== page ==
Metternich was particularly determined to preserve the old Order. Working through the German Confederation, Metternich had the Carlsbad Decrees issued in 1819. The decrees required the German member states to suppress subversive ideas in universities and newspapers. A committee was established which employed spies and informers to investigate and punish liberal or radical organizations.

Born into a noble family, Metternich believed in his heart that the most stable and proper arrangement of society was a judicious combination of monarchy, aristocracy, and respectful commoners. He also believed that liberalism, as typified in the American and French Revolutions were responsible for the period of warfare, bloodshed and suffering that had just ended. Those who stirred up liberal ideas such as representative government, he believed, were engaged in a conspiracy to destroy the existing order, and were inclined to stir up the lower classes who in their hearts really wanted to be left alone. Liberalism, which Metternich opposed, was closely aligned with Nationalism. Liberals believed that each national group had a right to establish its own independent government and seek to fulfill its own destiny. Metternich bitterly opposed this idea, as it not only threatened the existence of the aristocracy, but also threatened to destroy the Austrian Empire and revolutionize central Europe.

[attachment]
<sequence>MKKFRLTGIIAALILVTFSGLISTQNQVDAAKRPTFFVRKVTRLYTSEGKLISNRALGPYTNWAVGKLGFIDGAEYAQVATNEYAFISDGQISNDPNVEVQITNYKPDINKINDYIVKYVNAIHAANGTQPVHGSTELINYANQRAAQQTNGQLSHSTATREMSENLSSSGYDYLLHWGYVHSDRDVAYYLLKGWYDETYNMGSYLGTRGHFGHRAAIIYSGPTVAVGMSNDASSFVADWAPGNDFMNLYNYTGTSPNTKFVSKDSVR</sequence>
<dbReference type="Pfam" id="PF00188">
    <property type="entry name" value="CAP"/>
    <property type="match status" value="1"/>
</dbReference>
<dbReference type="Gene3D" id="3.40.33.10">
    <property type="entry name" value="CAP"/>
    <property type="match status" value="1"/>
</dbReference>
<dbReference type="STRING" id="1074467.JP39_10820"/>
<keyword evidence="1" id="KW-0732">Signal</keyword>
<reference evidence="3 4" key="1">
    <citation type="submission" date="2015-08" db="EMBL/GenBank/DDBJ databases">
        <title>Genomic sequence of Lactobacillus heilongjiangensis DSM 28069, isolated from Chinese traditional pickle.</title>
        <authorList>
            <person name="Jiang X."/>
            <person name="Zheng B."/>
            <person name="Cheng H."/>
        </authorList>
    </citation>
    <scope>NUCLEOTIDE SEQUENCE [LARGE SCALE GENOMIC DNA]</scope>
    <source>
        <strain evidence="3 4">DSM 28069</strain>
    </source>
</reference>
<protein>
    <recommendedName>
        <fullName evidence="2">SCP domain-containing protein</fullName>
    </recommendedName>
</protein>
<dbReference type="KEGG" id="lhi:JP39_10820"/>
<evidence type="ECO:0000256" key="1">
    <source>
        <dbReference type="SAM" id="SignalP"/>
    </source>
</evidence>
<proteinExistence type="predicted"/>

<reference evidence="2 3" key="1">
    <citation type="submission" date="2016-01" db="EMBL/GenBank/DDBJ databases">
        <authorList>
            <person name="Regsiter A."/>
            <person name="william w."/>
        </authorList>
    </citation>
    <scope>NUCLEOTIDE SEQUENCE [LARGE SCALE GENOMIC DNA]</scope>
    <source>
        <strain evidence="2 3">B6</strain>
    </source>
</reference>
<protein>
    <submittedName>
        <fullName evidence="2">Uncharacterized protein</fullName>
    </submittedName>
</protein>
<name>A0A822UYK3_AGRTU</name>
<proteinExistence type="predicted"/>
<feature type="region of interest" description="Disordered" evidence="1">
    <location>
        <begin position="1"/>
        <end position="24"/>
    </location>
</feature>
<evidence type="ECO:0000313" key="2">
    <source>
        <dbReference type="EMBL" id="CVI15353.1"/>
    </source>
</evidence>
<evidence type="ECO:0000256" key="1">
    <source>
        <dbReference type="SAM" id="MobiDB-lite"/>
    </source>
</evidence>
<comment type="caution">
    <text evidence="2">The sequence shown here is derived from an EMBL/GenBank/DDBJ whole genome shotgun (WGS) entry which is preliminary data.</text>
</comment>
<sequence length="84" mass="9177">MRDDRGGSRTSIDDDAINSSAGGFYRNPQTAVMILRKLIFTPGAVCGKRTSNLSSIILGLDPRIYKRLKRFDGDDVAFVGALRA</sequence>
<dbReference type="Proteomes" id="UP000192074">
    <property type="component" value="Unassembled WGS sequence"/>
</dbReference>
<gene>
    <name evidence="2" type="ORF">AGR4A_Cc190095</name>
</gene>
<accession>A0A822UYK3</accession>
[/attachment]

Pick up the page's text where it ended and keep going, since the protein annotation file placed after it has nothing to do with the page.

It is important to understand the complexities of the Austrian Empire to appreciate Metternich’s position. The empire was a polyglot of several nationalities. It was dominated by German speaking people, but they were only one fourth the population. Magyars dominated Hungary, but were also a distinct minority. In Bohemia and Moravia, Czechs were the major group. In addition, there were Italians, Poles, Croats, Romanians Serbs, Ruthenians, and Slovenes The latter groups together formed a majority of Austria’s population, but each group alone was only a small percentage. Linguistic differences were present in different provinces; with different languages often extant within the same village.